Today, Ian Buxton visits a tiny distillery on the Isle of Mull in Scotland called Whitetail making fine Scottish gin inspired by the local flora and fauna, specifically an enormous eagle.
A Whitetail – just in case you didn’t know – is the name the aviation industry gives to an aeroplane that has been fully built but not yet delivered to a customer. With no logo yet applied the tail is plain, hence ‘whitetail’. Clever, eh?
It’s also a very, very large type of eagle, the UK’s largest bird of prey, with an impressive 2.4 metre wingspan. That’s big. Driven to extinction in the UK in 1916 the white-tailed eagle was eventually reintroduced during the 1970s, since which time some 40 breeding pairs have become established in Scotland, notably on the Isle of Mull.
Off the beaten track
But, as this isn’t a plane-spotting site or even Twitchers Central we’ll leave off the ornithological notes to mention the third – and tastiest – Whitetail which is a gin produced on Mull, hence the name. A pair of the giant eagles actually nest in a top-secret location close to the distillery so it’s not too hard to guess why Laurence and Katie Munro, and son Jamie, picked this particular name when setting up their company in late 2016.
Now, learning that I was taking an Easter break on this Hebridean island your editor volunteered me to ‘pop in and take a look’, curiously omitting to note that this would involve a 900 mile round trip from my front door [this was your idea, Ed.], a ferry trip and more miles than I care to recall on some seriously small and alarmingly busy single-track roads, culminating in a rutted track with little or no possibility of reversing if another vehicle came along in the other direction.
Not that that was actually terribly likely since, as you have gathered, Tiroran House where the gin is made is seriously remote, even by the standards of Scottish islands. Every drop of neutral grain spirit, every bottle, every label – not to mention the tiny still, because this is a true micro distillery – has to be slowly and expensively brought in along the aforesaid roads, though it has to be said that the local carriers drive with a cavalier disregard for more apprehensive visitors, at least in my brief experience.
Local botanicals, naturally
However, the trip was well worth it to learn about this true family-controlled small batch producer of gin and gin-based fruit liqueurs. Originally hoteliers by trade (Tiroran House continues in operation), the Munros decided to diversify into gin in 2016 as all three were looking for some fresh challenges. With advice from the renowned Charles Maxwell of Thames Distillers a juniper-forward recipe for a classic London Dry was soon devised, incorporating locally-sourced botanicals. These include heather, winter savory (a semi-evergreen plant, also used in herbal medicine to treat premature ejaculation – kindly note that I asked for a friend), together with pine needles from the family’s small estate and sea kelp (a type of seaweed) collected from the shores of Loch Scridain.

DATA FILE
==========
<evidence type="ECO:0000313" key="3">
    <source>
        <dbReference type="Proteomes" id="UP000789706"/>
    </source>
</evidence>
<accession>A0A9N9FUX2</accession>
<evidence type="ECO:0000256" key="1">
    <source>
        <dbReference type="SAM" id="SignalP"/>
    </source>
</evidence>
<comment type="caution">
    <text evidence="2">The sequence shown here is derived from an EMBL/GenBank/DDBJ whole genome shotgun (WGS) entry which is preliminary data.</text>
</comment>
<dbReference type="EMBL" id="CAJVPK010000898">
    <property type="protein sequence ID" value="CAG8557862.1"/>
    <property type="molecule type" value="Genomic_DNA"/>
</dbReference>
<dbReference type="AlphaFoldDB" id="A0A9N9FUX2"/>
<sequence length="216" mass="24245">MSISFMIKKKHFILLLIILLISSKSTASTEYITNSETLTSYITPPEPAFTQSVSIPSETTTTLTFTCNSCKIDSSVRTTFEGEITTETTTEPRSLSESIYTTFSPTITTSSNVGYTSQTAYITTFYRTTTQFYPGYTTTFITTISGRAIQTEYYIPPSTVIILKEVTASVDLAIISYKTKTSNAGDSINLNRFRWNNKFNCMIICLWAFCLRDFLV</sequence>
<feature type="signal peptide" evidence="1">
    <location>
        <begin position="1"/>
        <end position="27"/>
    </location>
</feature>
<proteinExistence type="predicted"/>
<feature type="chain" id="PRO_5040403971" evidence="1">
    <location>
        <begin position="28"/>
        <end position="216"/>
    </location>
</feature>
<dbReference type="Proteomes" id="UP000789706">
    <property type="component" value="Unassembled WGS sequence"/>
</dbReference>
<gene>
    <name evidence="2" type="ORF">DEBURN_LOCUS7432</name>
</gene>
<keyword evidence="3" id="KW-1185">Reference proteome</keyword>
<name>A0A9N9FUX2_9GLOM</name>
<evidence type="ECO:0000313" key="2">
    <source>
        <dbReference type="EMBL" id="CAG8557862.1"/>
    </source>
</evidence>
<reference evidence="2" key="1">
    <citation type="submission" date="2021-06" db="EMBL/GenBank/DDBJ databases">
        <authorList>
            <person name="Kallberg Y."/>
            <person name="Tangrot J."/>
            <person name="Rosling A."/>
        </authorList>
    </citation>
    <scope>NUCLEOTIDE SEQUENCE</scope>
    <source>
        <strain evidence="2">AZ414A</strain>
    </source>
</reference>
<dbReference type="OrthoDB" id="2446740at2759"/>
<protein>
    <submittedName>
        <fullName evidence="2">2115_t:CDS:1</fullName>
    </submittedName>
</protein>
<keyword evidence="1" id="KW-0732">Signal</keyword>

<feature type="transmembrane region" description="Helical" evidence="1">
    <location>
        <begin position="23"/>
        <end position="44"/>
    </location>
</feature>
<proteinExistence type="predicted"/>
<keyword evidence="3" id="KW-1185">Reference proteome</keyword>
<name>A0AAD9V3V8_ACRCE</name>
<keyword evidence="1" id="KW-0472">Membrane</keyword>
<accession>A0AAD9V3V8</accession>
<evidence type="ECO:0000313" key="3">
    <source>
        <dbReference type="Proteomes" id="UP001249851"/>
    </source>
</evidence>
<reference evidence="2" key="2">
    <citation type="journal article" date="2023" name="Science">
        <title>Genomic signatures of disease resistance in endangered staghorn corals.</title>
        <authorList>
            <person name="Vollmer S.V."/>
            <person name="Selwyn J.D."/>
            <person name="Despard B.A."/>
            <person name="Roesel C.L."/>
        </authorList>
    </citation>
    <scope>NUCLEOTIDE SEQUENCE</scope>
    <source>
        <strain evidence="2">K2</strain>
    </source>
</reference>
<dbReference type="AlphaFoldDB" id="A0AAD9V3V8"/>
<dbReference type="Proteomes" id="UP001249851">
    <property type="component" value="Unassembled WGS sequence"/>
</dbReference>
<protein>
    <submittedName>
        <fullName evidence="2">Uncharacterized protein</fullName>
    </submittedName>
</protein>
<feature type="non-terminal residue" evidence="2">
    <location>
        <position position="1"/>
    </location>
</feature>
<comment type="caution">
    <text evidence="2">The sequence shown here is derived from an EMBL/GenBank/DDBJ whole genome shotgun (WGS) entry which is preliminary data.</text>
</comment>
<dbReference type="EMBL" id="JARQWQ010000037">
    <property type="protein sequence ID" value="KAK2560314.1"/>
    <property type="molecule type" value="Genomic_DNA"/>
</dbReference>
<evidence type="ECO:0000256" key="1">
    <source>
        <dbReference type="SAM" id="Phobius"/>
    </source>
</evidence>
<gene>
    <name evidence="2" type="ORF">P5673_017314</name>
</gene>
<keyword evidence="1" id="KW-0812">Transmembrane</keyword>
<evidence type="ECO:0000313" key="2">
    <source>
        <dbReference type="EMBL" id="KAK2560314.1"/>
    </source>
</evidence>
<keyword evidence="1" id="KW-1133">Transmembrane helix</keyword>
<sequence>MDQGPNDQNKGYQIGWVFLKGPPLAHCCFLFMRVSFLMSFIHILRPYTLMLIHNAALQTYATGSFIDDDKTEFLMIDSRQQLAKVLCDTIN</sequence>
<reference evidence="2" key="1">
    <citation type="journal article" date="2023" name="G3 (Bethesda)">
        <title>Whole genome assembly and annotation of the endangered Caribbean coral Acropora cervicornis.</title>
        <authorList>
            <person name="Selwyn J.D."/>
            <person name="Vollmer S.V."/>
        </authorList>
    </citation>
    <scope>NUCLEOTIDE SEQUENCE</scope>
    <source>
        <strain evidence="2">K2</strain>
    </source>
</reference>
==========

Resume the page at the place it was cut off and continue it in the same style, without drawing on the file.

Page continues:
Kelp was once of huge economic significance here, to fertilise the croft lands and for sale as a lucrative cash crop. During the eighteenth and nineteenth century it was extensively harvested and burned in special kilns to form alkali kelp ash, then used in bleaching linen and also in the manufacture of glass and soap. In fact, in a little over six months in 1792 more than 1,800 tons of kelp was recorded as leaving Tobermory, Mull’s largest town. Today, it’s still used by locals as a fertiliser, has inspired a Dutch art collective at nearby Knockvologan (check them out, they get seriously excited about seaweed) and more recently has found a new role as a gin botanical, both here and on Harris.
A gin with real body
Distiller Laurence Munro explained that the inclusion of local ingredients was critical to their vision for the brand, as was the decision to adopt a 47% ABV strength – “I wanted a gin with real body, even after adding tonic” he insisted to me. And, like its namesake, Whitetail does indeed combine strength with power and a soaring grace in the glass. The pine notes are evident on the nose, while despite the strength, the taste is surprisingly soft and almost sweet. This is a classic gin with a distinctively local twist and the potential to ruffle a few feathers.
Coming out of the pandemic, which Whitetail met with free hand sanitiser for a grateful local community, tourism is returning to the island which will make for a busy summer at the distillery’s tiny shop and tasting room. But the Munros are looking now to expand their distribution and grow sales of their distinctive blue bottles off the island.
The summer should also boost sales of the range of fruit liqueurs, prepared to recipes devised by Katie Munro, which work well sipped neat (if you have a sweet tooth), poured over ice cream or mixed with Prosecco. The Late Summer Berry Gin Liqueur was my favourite but I could find a place in the drinks cabinet for many of the others, particularly the Lemon Balm & Elderflower variant. But then again, the Pink Grapefruit & Rosemary replicates the flagship’s signature serve and would be hard to resist…
Note to Editor: my Easter break has turned out to be quite hard work!
Whitetail Spirits are available from Master of Malt. Click here to buy.